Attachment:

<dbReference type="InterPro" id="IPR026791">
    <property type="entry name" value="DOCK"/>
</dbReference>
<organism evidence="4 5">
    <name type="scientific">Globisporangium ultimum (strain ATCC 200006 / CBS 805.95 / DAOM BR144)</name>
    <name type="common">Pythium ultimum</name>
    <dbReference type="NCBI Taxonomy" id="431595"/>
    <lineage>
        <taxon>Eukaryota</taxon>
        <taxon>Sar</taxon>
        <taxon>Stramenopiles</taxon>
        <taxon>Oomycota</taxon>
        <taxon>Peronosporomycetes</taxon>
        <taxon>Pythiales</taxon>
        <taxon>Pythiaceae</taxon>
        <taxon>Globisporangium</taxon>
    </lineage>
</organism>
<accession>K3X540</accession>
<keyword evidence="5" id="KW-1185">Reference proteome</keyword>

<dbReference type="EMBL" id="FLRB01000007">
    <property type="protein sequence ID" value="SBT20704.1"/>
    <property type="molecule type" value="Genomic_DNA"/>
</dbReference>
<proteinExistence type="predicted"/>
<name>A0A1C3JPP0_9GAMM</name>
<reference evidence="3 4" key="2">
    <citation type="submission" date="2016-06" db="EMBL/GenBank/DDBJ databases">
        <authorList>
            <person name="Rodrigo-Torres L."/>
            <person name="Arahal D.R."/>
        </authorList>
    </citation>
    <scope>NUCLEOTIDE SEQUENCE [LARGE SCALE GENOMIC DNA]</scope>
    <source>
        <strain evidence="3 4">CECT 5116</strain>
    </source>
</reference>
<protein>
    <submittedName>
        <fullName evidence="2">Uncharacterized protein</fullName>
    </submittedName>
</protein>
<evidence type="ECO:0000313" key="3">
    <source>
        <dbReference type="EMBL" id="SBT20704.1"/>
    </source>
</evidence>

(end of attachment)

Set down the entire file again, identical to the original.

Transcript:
<dbReference type="InterPro" id="IPR026791">
    <property type="entry name" value="DOCK"/>
</dbReference>
<organism evidence="4 5">
    <name type="scientific">Globisporangium ultimum (strain ATCC 200006 / CBS 805.95 / DAOM BR144)</name>
    <name type="common">Pythium ultimum</name>
    <dbReference type="NCBI Taxonomy" id="431595"/>
    <lineage>
        <taxon>Eukaryota</taxon>
        <taxon>Sar</taxon>
        <taxon>Stramenopiles</taxon>
        <taxon>Oomycota</taxon>
        <taxon>Peronosporomycetes</taxon>
        <taxon>Pythiales</taxon>
        <taxon>Pythiaceae</taxon>
        <taxon>Globisporangium</taxon>
    </lineage>
</organism>
<accession>K3X540</accession>
<keyword evidence="5" id="KW-1185">Reference proteome</keyword>

<dbReference type="EMBL" id="FLRB01000007">
    <property type="protein sequence ID" value="SBT20704.1"/>
    <property type="molecule type" value="Genomic_DNA"/>
</dbReference>
<proteinExistence type="predicted"/>
<name>A0A1C3JPP0_9GAMM</name>
<reference evidence="3 4" key="2">
    <citation type="submission" date="2016-06" db="EMBL/GenBank/DDBJ databases">
        <authorList>
            <person name="Rodrigo-Torres L."/>
            <person name="Arahal D.R."/>
        </authorList>
    </citation>
    <scope>NUCLEOTIDE SEQUENCE [LARGE SCALE GENOMIC DNA]</scope>
    <source>
        <strain evidence="3 4">CECT 5116</strain>
    </source>
</reference>
<protein>
    <submittedName>
        <fullName evidence="2">Uncharacterized protein</fullName>
    </submittedName>
</protein>
<evidence type="ECO:0000313" key="3">
    <source>
        <dbReference type="EMBL" id="SBT20704.1"/>
    </source>
</evidence>